Two decades of community forest management have switch, in different cases, to a more balanced orientation; in the last years forest management plans have tried to respond to the variance present in forest areas, promoting intensive sylviculture in some of them, selective logging in others, and no extraction when it is requiered, depending on a set of ecological variables (soils, slope, existent species, closeness of water bodies). This practices are consistent with the emergence of communities territorial planning practices and capacities. Based on technical information about the different areas and resources they own, but also in traditional knowledge and values, and the evaluation or their own needs, communities decide which are the best uses to be given to the different lands and resources they poses. Among the sample this type of decision making and planning processes has been particularly strong in Capulalpam, where the community´s assembly has devoted 26% of its territory for forest protection and conservation, 11.55% has been defined as an area for low intensive forestry, and 6.6% for intensive extraction. Capulalpam shows such an strong commitment with the protection of it forest, even when the value of its forest productive assets is moderate, and the annual volume of timber extracted tends to be low8.

Other communities also show important commitment with forest protection. El Balcón reforests areas previously cleared to establish illegal crops, San Juan Nuevo has a program of reintroduction of some of the native fauna. In addition four of these communities have established forest reserves in areas of environmental fragility or conservation interests. The small size of the forests (as is the case in Atzintlimaya and Sebastopol) seems to be an important limit for a diversified and more conservationst territorial management. Intensive sylviculture tends to be the unique use of the forest land. The dynamics of land use and forest protection practices in tropical forests deserve an special mention. Both, Nohbec and Laguna Kaná have established permanent forest areas nearly 20 years ago, but only recently, Nohbec has recently settled a small reserve. Permanent forest areas in these communities are in fact close to reserves, in the sense that the intensity of timber extraction is remarkably low9 . Aside of these differences it is to be underlined that all these communities invest in forest resources in preservation and forest management. The investments made in the forms of unpaid labor and establishment of reserves and other restrictions to forest use are also important elements for protection. They have made possible the improvement of forest management practices, preserving and even increasing communal forest areas.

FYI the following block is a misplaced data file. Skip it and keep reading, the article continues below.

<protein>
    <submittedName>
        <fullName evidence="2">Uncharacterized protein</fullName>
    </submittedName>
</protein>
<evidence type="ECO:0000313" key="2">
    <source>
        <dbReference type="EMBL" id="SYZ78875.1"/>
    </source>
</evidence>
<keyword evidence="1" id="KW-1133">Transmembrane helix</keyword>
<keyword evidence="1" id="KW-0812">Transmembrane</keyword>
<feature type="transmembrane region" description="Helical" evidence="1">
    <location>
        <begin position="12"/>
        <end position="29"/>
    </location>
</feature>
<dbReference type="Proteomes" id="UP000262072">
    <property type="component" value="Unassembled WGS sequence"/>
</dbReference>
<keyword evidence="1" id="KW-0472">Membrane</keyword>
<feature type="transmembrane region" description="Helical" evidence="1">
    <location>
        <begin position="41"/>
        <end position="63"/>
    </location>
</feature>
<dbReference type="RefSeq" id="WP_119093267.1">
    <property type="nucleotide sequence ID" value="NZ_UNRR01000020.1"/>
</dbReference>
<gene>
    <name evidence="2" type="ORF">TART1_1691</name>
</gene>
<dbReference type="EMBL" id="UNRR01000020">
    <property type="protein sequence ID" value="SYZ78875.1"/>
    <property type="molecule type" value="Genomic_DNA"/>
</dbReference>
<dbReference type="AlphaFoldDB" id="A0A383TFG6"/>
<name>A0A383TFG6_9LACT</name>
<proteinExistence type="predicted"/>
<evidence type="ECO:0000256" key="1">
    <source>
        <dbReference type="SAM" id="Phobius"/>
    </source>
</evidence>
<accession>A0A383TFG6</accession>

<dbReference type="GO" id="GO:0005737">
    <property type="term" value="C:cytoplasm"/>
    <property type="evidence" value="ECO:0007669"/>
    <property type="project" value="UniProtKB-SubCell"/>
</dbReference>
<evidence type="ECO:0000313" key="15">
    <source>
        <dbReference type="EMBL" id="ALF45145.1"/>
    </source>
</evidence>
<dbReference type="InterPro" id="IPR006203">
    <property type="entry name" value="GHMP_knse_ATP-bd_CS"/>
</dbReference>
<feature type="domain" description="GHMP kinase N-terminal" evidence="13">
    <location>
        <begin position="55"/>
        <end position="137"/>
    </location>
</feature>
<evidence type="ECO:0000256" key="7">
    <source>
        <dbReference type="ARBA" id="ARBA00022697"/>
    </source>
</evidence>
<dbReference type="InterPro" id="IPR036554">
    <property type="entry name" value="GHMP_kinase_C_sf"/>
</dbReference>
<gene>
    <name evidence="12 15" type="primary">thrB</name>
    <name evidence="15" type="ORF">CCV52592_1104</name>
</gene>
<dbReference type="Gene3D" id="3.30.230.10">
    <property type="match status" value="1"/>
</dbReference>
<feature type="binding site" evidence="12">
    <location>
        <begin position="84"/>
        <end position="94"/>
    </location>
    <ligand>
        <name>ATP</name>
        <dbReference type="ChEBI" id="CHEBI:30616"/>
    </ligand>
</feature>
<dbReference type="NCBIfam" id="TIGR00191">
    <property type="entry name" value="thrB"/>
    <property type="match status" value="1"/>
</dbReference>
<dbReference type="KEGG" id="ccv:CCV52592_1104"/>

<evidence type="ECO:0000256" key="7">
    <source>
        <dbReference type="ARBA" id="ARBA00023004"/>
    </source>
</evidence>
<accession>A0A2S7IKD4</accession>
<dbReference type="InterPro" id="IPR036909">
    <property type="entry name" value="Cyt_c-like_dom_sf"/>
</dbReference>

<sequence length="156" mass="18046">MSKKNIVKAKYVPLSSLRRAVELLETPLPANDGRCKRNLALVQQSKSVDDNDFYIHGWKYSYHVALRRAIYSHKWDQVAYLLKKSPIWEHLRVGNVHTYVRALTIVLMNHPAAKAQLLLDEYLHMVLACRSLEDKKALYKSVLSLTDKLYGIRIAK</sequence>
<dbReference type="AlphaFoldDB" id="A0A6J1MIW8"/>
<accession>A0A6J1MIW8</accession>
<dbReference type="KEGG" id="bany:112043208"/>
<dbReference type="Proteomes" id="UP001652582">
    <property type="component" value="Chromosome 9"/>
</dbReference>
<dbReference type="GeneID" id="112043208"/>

Until now, non timber forest products have been important in five of these communities. In Laguna Kaná and Nohbec the extraction of the latex of Manilkara zapota trees, used to produce chewing gum, was for decades the main source of income for local families, sustaining their interest in the preservation of the rainforest. During the last seven years the demand of this latex have been stagnant due to the increasing use of synthetic gum in the international markets. Capulalpam produces eatable mushrooms Matzutake sp. And Shitake sp.; during some seasons this harvest have generated an income similar to that of timber production. San Pedro el Alto has settled a plant where water obtained in various of the many sources existing in the community is bottled, this plant is completely assisted by women. San Juan has created an area devoted to eco tourism where animal species of local fauna are being reintroduced. In two of the cases non timber forest products collections is oriented to households consumption.

Communities commitment on forest protection is broadly based on the economic incentives they derive from forest use. In this sense the level of investment in protection is related to the degree of forest production integration, but this is not the sole determinant element. Their interest in conservation is also related to the domestic -often traditional- uses of the forest, and to their own perception and valuation of the "environmental services" forests provide: the concern to maintain water production, the perception of the forest as a patrimony for the new generations, and the pure enjoyment of forest areas are also effective factors. The analyses of these cases shows that the concern for conservation is far from being an exclusively urban or western attitude.